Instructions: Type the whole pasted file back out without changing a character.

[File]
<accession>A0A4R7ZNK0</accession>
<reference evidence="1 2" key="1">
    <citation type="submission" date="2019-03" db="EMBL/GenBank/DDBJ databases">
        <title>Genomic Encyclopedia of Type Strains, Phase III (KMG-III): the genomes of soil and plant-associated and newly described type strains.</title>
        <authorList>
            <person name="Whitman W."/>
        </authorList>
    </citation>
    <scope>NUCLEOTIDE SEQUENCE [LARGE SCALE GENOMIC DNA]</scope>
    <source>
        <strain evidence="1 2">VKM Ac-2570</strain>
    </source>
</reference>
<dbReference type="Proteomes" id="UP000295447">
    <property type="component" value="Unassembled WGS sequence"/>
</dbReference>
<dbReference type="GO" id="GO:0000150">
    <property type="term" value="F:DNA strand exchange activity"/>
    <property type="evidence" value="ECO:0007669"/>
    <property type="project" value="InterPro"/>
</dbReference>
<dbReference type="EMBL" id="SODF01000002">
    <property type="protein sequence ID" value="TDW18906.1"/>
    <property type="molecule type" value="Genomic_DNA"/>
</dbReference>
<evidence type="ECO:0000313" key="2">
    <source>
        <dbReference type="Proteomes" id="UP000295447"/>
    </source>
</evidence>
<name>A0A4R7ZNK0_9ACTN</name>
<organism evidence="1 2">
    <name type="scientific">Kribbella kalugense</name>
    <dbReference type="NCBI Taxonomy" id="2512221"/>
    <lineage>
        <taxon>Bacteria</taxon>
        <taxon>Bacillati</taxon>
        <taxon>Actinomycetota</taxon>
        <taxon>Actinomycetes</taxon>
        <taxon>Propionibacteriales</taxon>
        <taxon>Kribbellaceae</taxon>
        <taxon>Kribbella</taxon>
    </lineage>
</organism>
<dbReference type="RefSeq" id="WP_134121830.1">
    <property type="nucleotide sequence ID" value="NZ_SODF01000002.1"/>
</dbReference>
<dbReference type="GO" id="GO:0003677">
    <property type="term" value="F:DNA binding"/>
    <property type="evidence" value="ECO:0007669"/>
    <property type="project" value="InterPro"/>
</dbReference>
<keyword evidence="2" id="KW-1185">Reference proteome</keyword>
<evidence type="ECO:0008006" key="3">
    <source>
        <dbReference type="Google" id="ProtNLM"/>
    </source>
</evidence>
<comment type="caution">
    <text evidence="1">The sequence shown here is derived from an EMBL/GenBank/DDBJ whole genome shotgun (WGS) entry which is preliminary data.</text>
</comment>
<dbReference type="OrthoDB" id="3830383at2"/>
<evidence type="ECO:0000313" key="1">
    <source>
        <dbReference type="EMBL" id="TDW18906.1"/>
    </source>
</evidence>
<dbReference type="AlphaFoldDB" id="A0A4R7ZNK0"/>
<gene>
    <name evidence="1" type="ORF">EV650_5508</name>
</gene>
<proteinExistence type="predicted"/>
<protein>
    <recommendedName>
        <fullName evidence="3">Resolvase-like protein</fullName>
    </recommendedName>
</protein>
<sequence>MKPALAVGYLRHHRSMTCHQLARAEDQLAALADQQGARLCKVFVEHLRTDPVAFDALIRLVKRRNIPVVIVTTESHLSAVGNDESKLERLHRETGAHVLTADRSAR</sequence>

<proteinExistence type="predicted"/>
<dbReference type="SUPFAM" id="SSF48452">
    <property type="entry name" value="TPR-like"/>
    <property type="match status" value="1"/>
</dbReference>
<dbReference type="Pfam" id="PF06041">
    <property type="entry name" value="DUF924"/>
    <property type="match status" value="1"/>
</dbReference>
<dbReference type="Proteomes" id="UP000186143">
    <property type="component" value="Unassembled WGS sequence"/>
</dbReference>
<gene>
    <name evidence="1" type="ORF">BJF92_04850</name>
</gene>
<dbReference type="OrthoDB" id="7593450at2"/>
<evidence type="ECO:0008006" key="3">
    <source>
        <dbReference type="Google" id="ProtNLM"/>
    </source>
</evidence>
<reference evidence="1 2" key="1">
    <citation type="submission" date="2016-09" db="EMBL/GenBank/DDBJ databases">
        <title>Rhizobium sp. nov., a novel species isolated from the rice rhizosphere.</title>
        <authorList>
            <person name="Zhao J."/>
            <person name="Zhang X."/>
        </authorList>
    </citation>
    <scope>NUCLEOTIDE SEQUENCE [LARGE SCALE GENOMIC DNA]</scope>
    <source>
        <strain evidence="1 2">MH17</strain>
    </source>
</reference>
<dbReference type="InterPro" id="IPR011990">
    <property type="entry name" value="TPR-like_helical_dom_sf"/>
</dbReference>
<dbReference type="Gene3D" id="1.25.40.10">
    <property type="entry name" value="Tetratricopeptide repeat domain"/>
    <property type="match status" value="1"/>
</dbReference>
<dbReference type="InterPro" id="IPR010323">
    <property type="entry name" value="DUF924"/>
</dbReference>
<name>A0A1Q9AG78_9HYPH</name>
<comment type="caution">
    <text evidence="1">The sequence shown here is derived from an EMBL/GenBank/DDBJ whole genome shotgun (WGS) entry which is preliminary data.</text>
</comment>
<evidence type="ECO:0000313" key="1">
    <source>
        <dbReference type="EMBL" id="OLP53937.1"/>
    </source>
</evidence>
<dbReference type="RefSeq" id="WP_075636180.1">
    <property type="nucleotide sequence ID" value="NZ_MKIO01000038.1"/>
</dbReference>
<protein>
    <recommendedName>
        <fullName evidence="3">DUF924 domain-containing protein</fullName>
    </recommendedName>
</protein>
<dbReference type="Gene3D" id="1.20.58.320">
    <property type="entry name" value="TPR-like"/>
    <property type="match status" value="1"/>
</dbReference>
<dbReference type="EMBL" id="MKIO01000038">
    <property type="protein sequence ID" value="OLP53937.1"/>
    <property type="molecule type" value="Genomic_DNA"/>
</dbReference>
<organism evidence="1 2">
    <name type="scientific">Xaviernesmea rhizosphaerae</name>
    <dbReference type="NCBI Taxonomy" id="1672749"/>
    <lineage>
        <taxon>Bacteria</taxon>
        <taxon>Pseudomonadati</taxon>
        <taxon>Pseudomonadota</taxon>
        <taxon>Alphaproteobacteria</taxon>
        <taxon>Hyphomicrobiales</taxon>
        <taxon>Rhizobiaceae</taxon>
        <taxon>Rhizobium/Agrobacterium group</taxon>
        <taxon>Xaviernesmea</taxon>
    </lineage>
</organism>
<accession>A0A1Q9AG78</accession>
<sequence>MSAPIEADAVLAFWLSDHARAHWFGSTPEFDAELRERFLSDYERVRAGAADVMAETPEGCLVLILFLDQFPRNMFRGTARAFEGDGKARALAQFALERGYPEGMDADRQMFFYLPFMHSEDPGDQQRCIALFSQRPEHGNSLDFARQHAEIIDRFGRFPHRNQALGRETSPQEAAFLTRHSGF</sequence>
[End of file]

<accession>A0A4R7ZNK0</accession>
<reference evidence="1 2" key="1">
    <citation type="submission" date="2019-03" db="EMBL/GenBank/DDBJ databases">
        <title>Genomic Encyclopedia of Type Strains, Phase III (KMG-III): the genomes of soil and plant-associated and newly described type strains.</title>
        <authorList>
            <person name="Whitman W."/>
        </authorList>
    </citation>
    <scope>NUCLEOTIDE SEQUENCE [LARGE SCALE GENOMIC DNA]</scope>
    <source>
        <strain evidence="1 2">VKM Ac-2570</strain>
    </source>
</reference>
<dbReference type="Proteomes" id="UP000295447">
    <property type="component" value="Unassembled WGS sequence"/>
</dbReference>
<dbReference type="GO" id="GO:0000150">
    <property type="term" value="F:DNA strand exchange activity"/>
    <property type="evidence" value="ECO:0007669"/>
    <property type="project" value="InterPro"/>
</dbReference>
<dbReference type="EMBL" id="SODF01000002">
    <property type="protein sequence ID" value="TDW18906.1"/>
    <property type="molecule type" value="Genomic_DNA"/>
</dbReference>
<evidence type="ECO:0000313" key="2">
    <source>
        <dbReference type="Proteomes" id="UP000295447"/>
    </source>
</evidence>
<name>A0A4R7ZNK0_9ACTN</name>
<organism evidence="1 2">
    <name type="scientific">Kribbella kalugense</name>
    <dbReference type="NCBI Taxonomy" id="2512221"/>
    <lineage>
        <taxon>Bacteria</taxon>
        <taxon>Bacillati</taxon>
        <taxon>Actinomycetota</taxon>
        <taxon>Actinomycetes</taxon>
        <taxon>Propionibacteriales</taxon>
        <taxon>Kribbellaceae</taxon>
        <taxon>Kribbella</taxon>
    </lineage>
</organism>
<dbReference type="RefSeq" id="WP_134121830.1">
    <property type="nucleotide sequence ID" value="NZ_SODF01000002.1"/>
</dbReference>
<dbReference type="GO" id="GO:0003677">
    <property type="term" value="F:DNA binding"/>
    <property type="evidence" value="ECO:0007669"/>
    <property type="project" value="InterPro"/>
</dbReference>
<keyword evidence="2" id="KW-1185">Reference proteome</keyword>
<evidence type="ECO:0008006" key="3">
    <source>
        <dbReference type="Google" id="ProtNLM"/>
    </source>
</evidence>
<comment type="caution">
    <text evidence="1">The sequence shown here is derived from an EMBL/GenBank/DDBJ whole genome shotgun (WGS) entry which is preliminary data.</text>
</comment>
<dbReference type="OrthoDB" id="3830383at2"/>
<evidence type="ECO:0000313" key="1">
    <source>
        <dbReference type="EMBL" id="TDW18906.1"/>
    </source>
</evidence>
<dbReference type="AlphaFoldDB" id="A0A4R7ZNK0"/>
<gene>
    <name evidence="1" type="ORF">EV650_5508</name>
</gene>
<proteinExistence type="predicted"/>
<protein>
    <recommendedName>
        <fullName evidence="3">Resolvase-like protein</fullName>
    </recommendedName>
</protein>
<sequence>MKPALAVGYLRHHRSMTCHQLARAEDQLAALADQQGARLCKVFVEHLRTDPVAFDALIRLVKRRNIPVVIVTTESHLSAVGNDESKLERLHRETGAHVLTADRSAR</sequence>

<proteinExistence type="predicted"/>
<dbReference type="SUPFAM" id="SSF48452">
    <property type="entry name" value="TPR-like"/>
    <property type="match status" value="1"/>
</dbReference>
<dbReference type="Pfam" id="PF06041">
    <property type="entry name" value="DUF924"/>
    <property type="match status" value="1"/>
</dbReference>
<dbReference type="Proteomes" id="UP000186143">
    <property type="component" value="Unassembled WGS sequence"/>
</dbReference>
<gene>
    <name evidence="1" type="ORF">BJF92_04850</name>
</gene>
<dbReference type="OrthoDB" id="7593450at2"/>
<evidence type="ECO:0008006" key="3">
    <source>
        <dbReference type="Google" id="ProtNLM"/>
    </source>
</evidence>
<reference evidence="1 2" key="1">
    <citation type="submission" date="2016-09" db="EMBL/GenBank/DDBJ databases">
        <title>Rhizobium sp. nov., a novel species isolated from the rice rhizosphere.</title>
        <authorList>
            <person name="Zhao J."/>
            <person name="Zhang X."/>
        </authorList>
    </citation>
    <scope>NUCLEOTIDE SEQUENCE [LARGE SCALE GENOMIC DNA]</scope>
    <source>
        <strain evidence="1 2">MH17</strain>
    </source>
</reference>
<dbReference type="InterPro" id="IPR011990">
    <property type="entry name" value="TPR-like_helical_dom_sf"/>
</dbReference>
<dbReference type="Gene3D" id="1.25.40.10">
    <property type="entry name" value="Tetratricopeptide repeat domain"/>
    <property type="match status" value="1"/>
</dbReference>
<dbReference type="InterPro" id="IPR010323">
    <property type="entry name" value="DUF924"/>
</dbReference>
<name>A0A1Q9AG78_9HYPH</name>
<comment type="caution">
    <text evidence="1">The sequence shown here is derived from an EMBL/GenBank/DDBJ whole genome shotgun (WGS) entry which is preliminary data.</text>
</comment>
<evidence type="ECO:0000313" key="1">
    <source>
        <dbReference type="EMBL" id="OLP53937.1"/>
    </source>
</evidence>
<dbReference type="RefSeq" id="WP_075636180.1">
    <property type="nucleotide sequence ID" value="NZ_MKIO01000038.1"/>
</dbReference>
<protein>
    <recommendedName>
        <fullName evidence="3">DUF924 domain-containing protein</fullName>
    </recommendedName>
</protein>
<dbReference type="Gene3D" id="1.20.58.320">
    <property type="entry name" value="TPR-like"/>
    <property type="match status" value="1"/>
</dbReference>
<dbReference type="EMBL" id="MKIO01000038">
    <property type="protein sequence ID" value="OLP53937.1"/>
    <property type="molecule type" value="Genomic_DNA"/>
</dbReference>
<organism evidence="1 2">
    <name type="scientific">Xaviernesmea rhizosphaerae</name>
    <dbReference type="NCBI Taxonomy" id="1672749"/>
    <lineage>
        <taxon>Bacteria</taxon>
        <taxon>Pseudomonadati</taxon>
        <taxon>Pseudomonadota</taxon>
        <taxon>Alphaproteobacteria</taxon>
        <taxon>Hyphomicrobiales</taxon>
        <taxon>Rhizobiaceae</taxon>
        <taxon>Rhizobium/Agrobacterium group</taxon>
        <taxon>Xaviernesmea</taxon>
    </lineage>
</organism>
<accession>A0A1Q9AG78</accession>
<sequence>MSAPIEADAVLAFWLSDHARAHWFGSTPEFDAELRERFLSDYERVRAGAADVMAETPEGCLVLILFLDQFPRNMFRGTARAFEGDGKARALAQFALERGYPEGMDADRQMFFYLPFMHSEDPGDQQRCIALFSQRPEHGNSLDFARQHAEIIDRFGRFPHRNQALGRETSPQEAAFLTRHSGF</sequence>